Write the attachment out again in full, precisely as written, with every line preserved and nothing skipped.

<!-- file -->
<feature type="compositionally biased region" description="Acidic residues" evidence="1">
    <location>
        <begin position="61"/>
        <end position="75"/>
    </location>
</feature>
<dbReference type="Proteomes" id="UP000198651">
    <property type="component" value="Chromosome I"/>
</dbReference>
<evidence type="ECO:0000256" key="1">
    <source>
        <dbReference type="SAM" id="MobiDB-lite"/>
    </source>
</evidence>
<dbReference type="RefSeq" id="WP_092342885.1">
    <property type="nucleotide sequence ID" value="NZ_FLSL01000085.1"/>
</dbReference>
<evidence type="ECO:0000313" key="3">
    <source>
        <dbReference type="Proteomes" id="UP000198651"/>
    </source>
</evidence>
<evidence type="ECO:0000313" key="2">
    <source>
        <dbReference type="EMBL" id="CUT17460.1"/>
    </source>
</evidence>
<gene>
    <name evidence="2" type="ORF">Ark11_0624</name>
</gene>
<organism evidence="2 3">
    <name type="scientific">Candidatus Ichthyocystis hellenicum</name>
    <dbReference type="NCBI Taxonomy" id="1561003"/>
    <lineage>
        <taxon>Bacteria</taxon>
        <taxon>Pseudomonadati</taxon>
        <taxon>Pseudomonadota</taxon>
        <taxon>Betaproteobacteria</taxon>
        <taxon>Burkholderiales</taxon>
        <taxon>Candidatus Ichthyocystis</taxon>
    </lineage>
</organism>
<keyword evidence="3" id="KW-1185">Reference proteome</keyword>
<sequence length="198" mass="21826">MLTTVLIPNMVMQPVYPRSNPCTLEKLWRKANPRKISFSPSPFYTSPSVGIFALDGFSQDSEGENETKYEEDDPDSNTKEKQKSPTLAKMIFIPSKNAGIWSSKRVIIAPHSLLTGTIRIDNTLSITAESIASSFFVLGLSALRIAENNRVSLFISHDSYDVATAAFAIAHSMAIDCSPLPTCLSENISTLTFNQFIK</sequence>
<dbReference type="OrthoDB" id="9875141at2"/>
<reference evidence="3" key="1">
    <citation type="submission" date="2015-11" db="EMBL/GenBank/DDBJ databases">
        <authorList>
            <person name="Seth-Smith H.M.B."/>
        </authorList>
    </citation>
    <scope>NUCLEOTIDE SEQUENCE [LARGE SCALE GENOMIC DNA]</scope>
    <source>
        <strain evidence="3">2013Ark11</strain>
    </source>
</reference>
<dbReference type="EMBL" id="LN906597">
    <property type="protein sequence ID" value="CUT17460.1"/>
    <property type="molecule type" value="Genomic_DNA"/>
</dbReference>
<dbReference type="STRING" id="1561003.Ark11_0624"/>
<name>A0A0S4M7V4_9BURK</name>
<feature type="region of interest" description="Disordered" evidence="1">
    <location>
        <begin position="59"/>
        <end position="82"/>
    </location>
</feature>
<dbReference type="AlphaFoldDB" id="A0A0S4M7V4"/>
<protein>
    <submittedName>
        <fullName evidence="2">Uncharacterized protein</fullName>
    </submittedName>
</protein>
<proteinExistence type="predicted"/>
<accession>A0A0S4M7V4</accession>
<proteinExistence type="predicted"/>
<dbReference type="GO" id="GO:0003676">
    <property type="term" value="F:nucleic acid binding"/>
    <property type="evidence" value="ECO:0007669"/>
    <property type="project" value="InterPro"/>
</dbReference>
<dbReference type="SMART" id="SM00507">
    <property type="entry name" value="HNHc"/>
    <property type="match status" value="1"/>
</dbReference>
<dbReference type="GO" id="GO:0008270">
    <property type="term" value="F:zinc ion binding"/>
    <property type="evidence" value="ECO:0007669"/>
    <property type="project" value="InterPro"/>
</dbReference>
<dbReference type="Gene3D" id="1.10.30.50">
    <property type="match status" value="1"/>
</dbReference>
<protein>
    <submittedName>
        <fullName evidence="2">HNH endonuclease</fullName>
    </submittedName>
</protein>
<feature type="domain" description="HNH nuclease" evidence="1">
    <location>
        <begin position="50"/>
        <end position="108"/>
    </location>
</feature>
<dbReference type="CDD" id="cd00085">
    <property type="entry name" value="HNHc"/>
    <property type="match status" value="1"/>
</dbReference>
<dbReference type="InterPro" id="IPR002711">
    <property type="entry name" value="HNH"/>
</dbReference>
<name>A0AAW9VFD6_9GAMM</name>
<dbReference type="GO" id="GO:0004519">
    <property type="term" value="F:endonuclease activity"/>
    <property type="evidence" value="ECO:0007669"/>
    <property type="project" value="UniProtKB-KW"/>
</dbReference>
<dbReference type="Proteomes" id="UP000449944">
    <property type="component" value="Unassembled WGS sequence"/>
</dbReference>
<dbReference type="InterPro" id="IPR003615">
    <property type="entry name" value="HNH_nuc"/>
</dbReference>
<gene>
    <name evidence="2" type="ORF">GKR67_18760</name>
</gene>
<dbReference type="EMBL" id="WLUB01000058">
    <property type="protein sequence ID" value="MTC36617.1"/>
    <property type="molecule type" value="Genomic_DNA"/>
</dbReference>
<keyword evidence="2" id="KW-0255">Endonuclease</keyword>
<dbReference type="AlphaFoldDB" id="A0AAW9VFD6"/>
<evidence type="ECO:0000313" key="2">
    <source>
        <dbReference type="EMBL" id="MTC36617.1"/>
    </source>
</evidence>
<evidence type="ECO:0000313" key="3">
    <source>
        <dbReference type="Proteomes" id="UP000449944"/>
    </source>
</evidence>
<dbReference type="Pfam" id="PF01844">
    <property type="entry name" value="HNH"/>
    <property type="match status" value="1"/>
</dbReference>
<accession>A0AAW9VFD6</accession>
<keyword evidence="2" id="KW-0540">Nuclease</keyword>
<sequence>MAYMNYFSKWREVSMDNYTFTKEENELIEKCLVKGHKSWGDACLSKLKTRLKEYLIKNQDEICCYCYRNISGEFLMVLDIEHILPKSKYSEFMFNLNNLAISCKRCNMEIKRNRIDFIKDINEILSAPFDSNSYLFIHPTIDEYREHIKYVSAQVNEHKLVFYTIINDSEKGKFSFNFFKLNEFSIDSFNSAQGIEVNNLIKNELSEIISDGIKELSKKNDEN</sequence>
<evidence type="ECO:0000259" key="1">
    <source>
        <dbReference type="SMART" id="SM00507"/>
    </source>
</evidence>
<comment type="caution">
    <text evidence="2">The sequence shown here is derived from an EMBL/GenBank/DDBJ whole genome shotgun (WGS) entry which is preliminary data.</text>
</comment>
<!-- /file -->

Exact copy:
<feature type="compositionally biased region" description="Acidic residues" evidence="1">
    <location>
        <begin position="61"/>
        <end position="75"/>
    </location>
</feature>
<dbReference type="Proteomes" id="UP000198651">
    <property type="component" value="Chromosome I"/>
</dbReference>
<evidence type="ECO:0000256" key="1">
    <source>
        <dbReference type="SAM" id="MobiDB-lite"/>
    </source>
</evidence>
<dbReference type="RefSeq" id="WP_092342885.1">
    <property type="nucleotide sequence ID" value="NZ_FLSL01000085.1"/>
</dbReference>
<evidence type="ECO:0000313" key="3">
    <source>
        <dbReference type="Proteomes" id="UP000198651"/>
    </source>
</evidence>
<evidence type="ECO:0000313" key="2">
    <source>
        <dbReference type="EMBL" id="CUT17460.1"/>
    </source>
</evidence>
<gene>
    <name evidence="2" type="ORF">Ark11_0624</name>
</gene>
<organism evidence="2 3">
    <name type="scientific">Candidatus Ichthyocystis hellenicum</name>
    <dbReference type="NCBI Taxonomy" id="1561003"/>
    <lineage>
        <taxon>Bacteria</taxon>
        <taxon>Pseudomonadati</taxon>
        <taxon>Pseudomonadota</taxon>
        <taxon>Betaproteobacteria</taxon>
        <taxon>Burkholderiales</taxon>
        <taxon>Candidatus Ichthyocystis</taxon>
    </lineage>
</organism>
<keyword evidence="3" id="KW-1185">Reference proteome</keyword>
<sequence length="198" mass="21826">MLTTVLIPNMVMQPVYPRSNPCTLEKLWRKANPRKISFSPSPFYTSPSVGIFALDGFSQDSEGENETKYEEDDPDSNTKEKQKSPTLAKMIFIPSKNAGIWSSKRVIIAPHSLLTGTIRIDNTLSITAESIASSFFVLGLSALRIAENNRVSLFISHDSYDVATAAFAIAHSMAIDCSPLPTCLSENISTLTFNQFIK</sequence>
<dbReference type="OrthoDB" id="9875141at2"/>
<reference evidence="3" key="1">
    <citation type="submission" date="2015-11" db="EMBL/GenBank/DDBJ databases">
        <authorList>
            <person name="Seth-Smith H.M.B."/>
        </authorList>
    </citation>
    <scope>NUCLEOTIDE SEQUENCE [LARGE SCALE GENOMIC DNA]</scope>
    <source>
        <strain evidence="3">2013Ark11</strain>
    </source>
</reference>
<dbReference type="EMBL" id="LN906597">
    <property type="protein sequence ID" value="CUT17460.1"/>
    <property type="molecule type" value="Genomic_DNA"/>
</dbReference>
<dbReference type="STRING" id="1561003.Ark11_0624"/>
<name>A0A0S4M7V4_9BURK</name>
<feature type="region of interest" description="Disordered" evidence="1">
    <location>
        <begin position="59"/>
        <end position="82"/>
    </location>
</feature>
<dbReference type="AlphaFoldDB" id="A0A0S4M7V4"/>
<protein>
    <submittedName>
        <fullName evidence="2">Uncharacterized protein</fullName>
    </submittedName>
</protein>
<proteinExistence type="predicted"/>
<accession>A0A0S4M7V4</accession>
<proteinExistence type="predicted"/>
<dbReference type="GO" id="GO:0003676">
    <property type="term" value="F:nucleic acid binding"/>
    <property type="evidence" value="ECO:0007669"/>
    <property type="project" value="InterPro"/>
</dbReference>
<dbReference type="SMART" id="SM00507">
    <property type="entry name" value="HNHc"/>
    <property type="match status" value="1"/>
</dbReference>
<dbReference type="GO" id="GO:0008270">
    <property type="term" value="F:zinc ion binding"/>
    <property type="evidence" value="ECO:0007669"/>
    <property type="project" value="InterPro"/>
</dbReference>
<dbReference type="Gene3D" id="1.10.30.50">
    <property type="match status" value="1"/>
</dbReference>
<protein>
    <submittedName>
        <fullName evidence="2">HNH endonuclease</fullName>
    </submittedName>
</protein>
<feature type="domain" description="HNH nuclease" evidence="1">
    <location>
        <begin position="50"/>
        <end position="108"/>
    </location>
</feature>
<dbReference type="CDD" id="cd00085">
    <property type="entry name" value="HNHc"/>
    <property type="match status" value="1"/>
</dbReference>
<dbReference type="InterPro" id="IPR002711">
    <property type="entry name" value="HNH"/>
</dbReference>
<name>A0AAW9VFD6_9GAMM</name>
<dbReference type="GO" id="GO:0004519">
    <property type="term" value="F:endonuclease activity"/>
    <property type="evidence" value="ECO:0007669"/>
    <property type="project" value="UniProtKB-KW"/>
</dbReference>
<dbReference type="Proteomes" id="UP000449944">
    <property type="component" value="Unassembled WGS sequence"/>
</dbReference>
<dbReference type="InterPro" id="IPR003615">
    <property type="entry name" value="HNH_nuc"/>
</dbReference>
<gene>
    <name evidence="2" type="ORF">GKR67_18760</name>
</gene>
<dbReference type="EMBL" id="WLUB01000058">
    <property type="protein sequence ID" value="MTC36617.1"/>
    <property type="molecule type" value="Genomic_DNA"/>
</dbReference>
<keyword evidence="2" id="KW-0255">Endonuclease</keyword>
<dbReference type="AlphaFoldDB" id="A0AAW9VFD6"/>
<evidence type="ECO:0000313" key="2">
    <source>
        <dbReference type="EMBL" id="MTC36617.1"/>
    </source>
</evidence>
<evidence type="ECO:0000313" key="3">
    <source>
        <dbReference type="Proteomes" id="UP000449944"/>
    </source>
</evidence>
<dbReference type="Pfam" id="PF01844">
    <property type="entry name" value="HNH"/>
    <property type="match status" value="1"/>
</dbReference>
<accession>A0AAW9VFD6</accession>
<keyword evidence="2" id="KW-0540">Nuclease</keyword>
<sequence>MAYMNYFSKWREVSMDNYTFTKEENELIEKCLVKGHKSWGDACLSKLKTRLKEYLIKNQDEICCYCYRNISGEFLMVLDIEHILPKSKYSEFMFNLNNLAISCKRCNMEIKRNRIDFIKDINEILSAPFDSNSYLFIHPTIDEYREHIKYVSAQVNEHKLVFYTIINDSEKGKFSFNFFKLNEFSIDSFNSAQGIEVNNLIKNELSEIISDGIKELSKKNDEN</sequence>
<evidence type="ECO:0000259" key="1">
    <source>
        <dbReference type="SMART" id="SM00507"/>
    </source>
</evidence>
<comment type="caution">
    <text evidence="2">The sequence shown here is derived from an EMBL/GenBank/DDBJ whole genome shotgun (WGS) entry which is preliminary data.</text>
</comment>